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Re: query error handling

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So much for your claim that you were going to stop responding to me.

Have you figured out yet how to format a TIN?

Re: query error handling

Doug Miller wrote:
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Doug, I understand and share your general frustration with Jerry, we
should both probably resist the urge to respond as it never leads
anywhere good but, like you, sometimes I find it irresistible. It's just
if you DO choose to retaliate you should at least do so factually, your
overall argument loses some credibility when you misrepresent your
adversary's statements, even slightly. If they are wrong you should be
able to show that without distorting the facts.

I think the use of the word "new" is not at all ambiguous in this case,
it's no different to saying NTFS was "new in Windows NT", there's no
implication that it is "new" in any wider sense. It's a small thing but
your argument would be stronger without it, that's all I was saying.

Besides, Jerry's statement _was_ an admission of error on his part, as
noted a rare thing in itself. To expect an apology as well, rather than
just an excuse / explanation would be a bit naive. The only thing I've
found that can silence people that stubborn is to make a big song and
dance about how they are so stubborn they won't be able to resist
replying to your post, the worst offenders will be too stubborn to cede
your point and won't reply ;)

Of course the proper solution would be to set up a filter / killfile, it
takes all of 2 minutes. The fact neither of has has done that yet hints
that you, like I, DO sometimes derive a bit of satisfaction from
thoroughly and publicly rebutting the spoutings of obnoxious internet
pundits. I'm not sure what the ratio between 'good done in correcting
factual errors for posterity' and 'annoyance caused by the noise of
endless pedantic squabbling' actually is in general. With Jerry though
it's like shooting fish in a barrel, and with the frequency of his posts
there's at least a dozen new barrels every day so I think in his case
responding just tends to just create noise.

With that in mind I'm going to butt out of this thread! Of course I am
certain neither of you possess the self restraint needed to not reply to
this post and get the last word in ;D

Happy holidays!


Re: query error handling

matt (matthew.leonhardt@gmail.com) wrote:
: > matt wrote:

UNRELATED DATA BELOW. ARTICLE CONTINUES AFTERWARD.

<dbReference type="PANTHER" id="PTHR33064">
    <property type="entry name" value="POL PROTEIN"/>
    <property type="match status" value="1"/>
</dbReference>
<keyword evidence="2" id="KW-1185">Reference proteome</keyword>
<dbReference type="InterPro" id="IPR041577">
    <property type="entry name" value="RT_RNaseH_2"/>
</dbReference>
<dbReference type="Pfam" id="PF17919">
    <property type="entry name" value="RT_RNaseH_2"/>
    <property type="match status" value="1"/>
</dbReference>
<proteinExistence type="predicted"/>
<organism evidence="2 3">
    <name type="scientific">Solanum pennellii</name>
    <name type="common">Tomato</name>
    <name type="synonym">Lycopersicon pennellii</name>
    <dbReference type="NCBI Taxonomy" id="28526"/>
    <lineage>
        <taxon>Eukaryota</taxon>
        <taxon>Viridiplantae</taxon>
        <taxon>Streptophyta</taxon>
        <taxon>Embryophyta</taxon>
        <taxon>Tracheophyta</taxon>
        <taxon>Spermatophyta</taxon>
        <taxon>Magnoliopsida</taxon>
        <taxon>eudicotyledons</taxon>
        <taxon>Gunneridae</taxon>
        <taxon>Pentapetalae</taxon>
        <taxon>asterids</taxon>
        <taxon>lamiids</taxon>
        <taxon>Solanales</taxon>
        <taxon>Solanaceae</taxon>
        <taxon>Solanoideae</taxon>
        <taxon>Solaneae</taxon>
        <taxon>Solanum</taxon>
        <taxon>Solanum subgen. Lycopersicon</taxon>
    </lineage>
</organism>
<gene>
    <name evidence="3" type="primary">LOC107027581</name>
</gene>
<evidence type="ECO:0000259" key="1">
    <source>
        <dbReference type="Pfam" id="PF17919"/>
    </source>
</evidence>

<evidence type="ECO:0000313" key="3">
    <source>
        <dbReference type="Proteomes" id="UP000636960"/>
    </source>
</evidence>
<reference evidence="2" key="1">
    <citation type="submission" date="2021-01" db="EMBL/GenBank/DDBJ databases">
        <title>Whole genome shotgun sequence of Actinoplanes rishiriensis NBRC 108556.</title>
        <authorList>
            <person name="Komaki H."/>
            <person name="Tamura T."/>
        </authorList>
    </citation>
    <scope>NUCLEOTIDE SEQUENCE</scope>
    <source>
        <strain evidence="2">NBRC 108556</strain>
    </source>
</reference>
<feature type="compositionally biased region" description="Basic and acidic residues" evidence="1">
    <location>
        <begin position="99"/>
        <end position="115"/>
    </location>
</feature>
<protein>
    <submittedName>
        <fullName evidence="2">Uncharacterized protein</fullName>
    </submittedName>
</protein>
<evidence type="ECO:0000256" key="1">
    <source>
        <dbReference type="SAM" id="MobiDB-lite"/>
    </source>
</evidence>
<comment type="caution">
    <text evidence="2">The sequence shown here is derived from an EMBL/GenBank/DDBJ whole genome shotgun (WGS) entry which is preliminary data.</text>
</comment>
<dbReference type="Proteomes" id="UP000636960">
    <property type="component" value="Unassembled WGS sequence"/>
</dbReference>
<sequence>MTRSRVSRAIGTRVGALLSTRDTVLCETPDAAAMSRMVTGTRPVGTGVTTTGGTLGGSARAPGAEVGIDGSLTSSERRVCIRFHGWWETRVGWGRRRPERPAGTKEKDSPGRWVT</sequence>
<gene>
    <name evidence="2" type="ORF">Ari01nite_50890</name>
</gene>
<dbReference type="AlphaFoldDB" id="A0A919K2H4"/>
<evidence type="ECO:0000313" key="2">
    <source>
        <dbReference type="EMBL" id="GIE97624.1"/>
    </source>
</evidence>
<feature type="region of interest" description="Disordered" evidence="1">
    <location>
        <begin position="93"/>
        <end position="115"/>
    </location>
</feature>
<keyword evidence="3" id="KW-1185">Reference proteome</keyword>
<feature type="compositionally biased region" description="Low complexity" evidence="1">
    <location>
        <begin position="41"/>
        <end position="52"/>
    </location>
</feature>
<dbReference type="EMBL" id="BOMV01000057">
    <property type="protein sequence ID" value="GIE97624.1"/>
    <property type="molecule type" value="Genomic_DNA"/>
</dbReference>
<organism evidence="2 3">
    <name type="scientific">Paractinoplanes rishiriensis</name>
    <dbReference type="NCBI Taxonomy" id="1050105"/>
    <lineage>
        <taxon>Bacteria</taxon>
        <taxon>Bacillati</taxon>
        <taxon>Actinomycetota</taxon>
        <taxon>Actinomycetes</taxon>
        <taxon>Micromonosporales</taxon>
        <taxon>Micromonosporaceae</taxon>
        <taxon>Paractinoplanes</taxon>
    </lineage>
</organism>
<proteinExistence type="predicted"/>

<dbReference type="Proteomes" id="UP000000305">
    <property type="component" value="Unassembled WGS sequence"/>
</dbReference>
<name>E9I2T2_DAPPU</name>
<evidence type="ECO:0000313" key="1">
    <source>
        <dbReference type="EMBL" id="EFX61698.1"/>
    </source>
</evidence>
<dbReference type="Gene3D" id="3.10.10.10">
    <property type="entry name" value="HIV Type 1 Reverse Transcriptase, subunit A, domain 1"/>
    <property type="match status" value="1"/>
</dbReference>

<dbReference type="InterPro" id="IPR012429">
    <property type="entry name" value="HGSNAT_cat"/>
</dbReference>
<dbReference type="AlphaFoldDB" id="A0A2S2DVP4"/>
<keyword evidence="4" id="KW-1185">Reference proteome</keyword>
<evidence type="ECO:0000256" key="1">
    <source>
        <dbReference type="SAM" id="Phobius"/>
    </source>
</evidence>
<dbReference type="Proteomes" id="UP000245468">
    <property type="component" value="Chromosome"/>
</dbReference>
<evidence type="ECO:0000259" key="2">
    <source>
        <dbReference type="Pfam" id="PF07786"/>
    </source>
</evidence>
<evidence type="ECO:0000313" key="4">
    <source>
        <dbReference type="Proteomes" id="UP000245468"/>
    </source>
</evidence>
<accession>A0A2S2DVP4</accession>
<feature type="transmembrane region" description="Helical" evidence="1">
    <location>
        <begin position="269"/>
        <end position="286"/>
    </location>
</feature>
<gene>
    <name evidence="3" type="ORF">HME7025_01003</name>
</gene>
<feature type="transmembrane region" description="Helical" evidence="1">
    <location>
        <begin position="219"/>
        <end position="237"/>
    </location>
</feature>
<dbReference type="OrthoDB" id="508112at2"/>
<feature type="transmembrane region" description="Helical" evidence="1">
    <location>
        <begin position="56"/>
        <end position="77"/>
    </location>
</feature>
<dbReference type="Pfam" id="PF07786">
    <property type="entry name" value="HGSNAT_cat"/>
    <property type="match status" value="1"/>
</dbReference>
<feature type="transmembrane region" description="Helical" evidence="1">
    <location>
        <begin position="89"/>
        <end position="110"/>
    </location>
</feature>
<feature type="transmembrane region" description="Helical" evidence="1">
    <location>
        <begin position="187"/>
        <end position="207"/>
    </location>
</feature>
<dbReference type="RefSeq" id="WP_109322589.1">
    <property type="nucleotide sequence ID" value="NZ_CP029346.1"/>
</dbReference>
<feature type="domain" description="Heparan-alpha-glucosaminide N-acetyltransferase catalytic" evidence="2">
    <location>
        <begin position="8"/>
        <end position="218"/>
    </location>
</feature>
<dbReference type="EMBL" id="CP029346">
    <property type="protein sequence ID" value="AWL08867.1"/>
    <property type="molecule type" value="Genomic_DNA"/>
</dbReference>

: > > wrote:
: > >> Hash: SHA1
: >
: > >> On 18/12/09 15:44, Michael Costello wrote:
: >
: > >>> Hi,
: > >>> I have the following two PHP statements:
: > >>>$query = "SELECT id, firstname, lastname, phone FROM members=
:  WHERE id
: > >>> = $id";
: > >>>$result = mysql_query($query) or die('SQL Select Error: '.my=
: sql_error
: > >>> ());
: >
: > > [snip]
: >
: > > Please use mysql_real_escape_string() when using variables in your
: > > queries.Better yet, use prepared statements.
: >
: > Incorrect."id" is obviously a numeric value; you do not use
: > mysql_real_escape_string() on numeric types.

: I'll concede that members.id is *likely* a numeric field...although I
: don't see the harm in calling mysql_real_escape_string().

: What I will not concede is the idea that $id obviously contains a
: numeric value.  I'm surprised that you would have made the suggestion
: to remove a sanitizing function without providing an example or
: reference on how you feel one should sanitize the variable for the
: query.

I have to agree that at some point before it is used $id should be

Consider for example: if $id comes straight from an html form and is not
correctly validated then the end result from a malicious user could be
made equivalent to

        $id = '1 into outfile /etc/passwd':

    $query = "SELECT id, firstname, lastname, phone FROM members
        WHERE id = $id";

    $result = mysql_query($query) or die ...etc...

Personally I like bind variables for this.  Databases such as Oracle have
them built in.  To use bind variables with mysql within php I understand
you can use the ADODB library.

Re: query error handling

Malcolm Dew-Jones wrote:
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Row id's should NEVER come from an HTML form - sanitized or not, unless
there are other criteria included.  Otherwise, it will allow access to
rows the user should not be able to access.

BTW, your query would fail anyway, because in a correctly configured
system, only root can write to /etc/passwd, and MySQL should NEVER be
run as root.  But the point is well taken.

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As I said - it's a matter of preference.  And you can also use bind
variables with the mysqli extension or PDO.  You don't need ADODB.

Remove the "x" from my email address
Jerry Stuckle
JDS Computer Training Corp.

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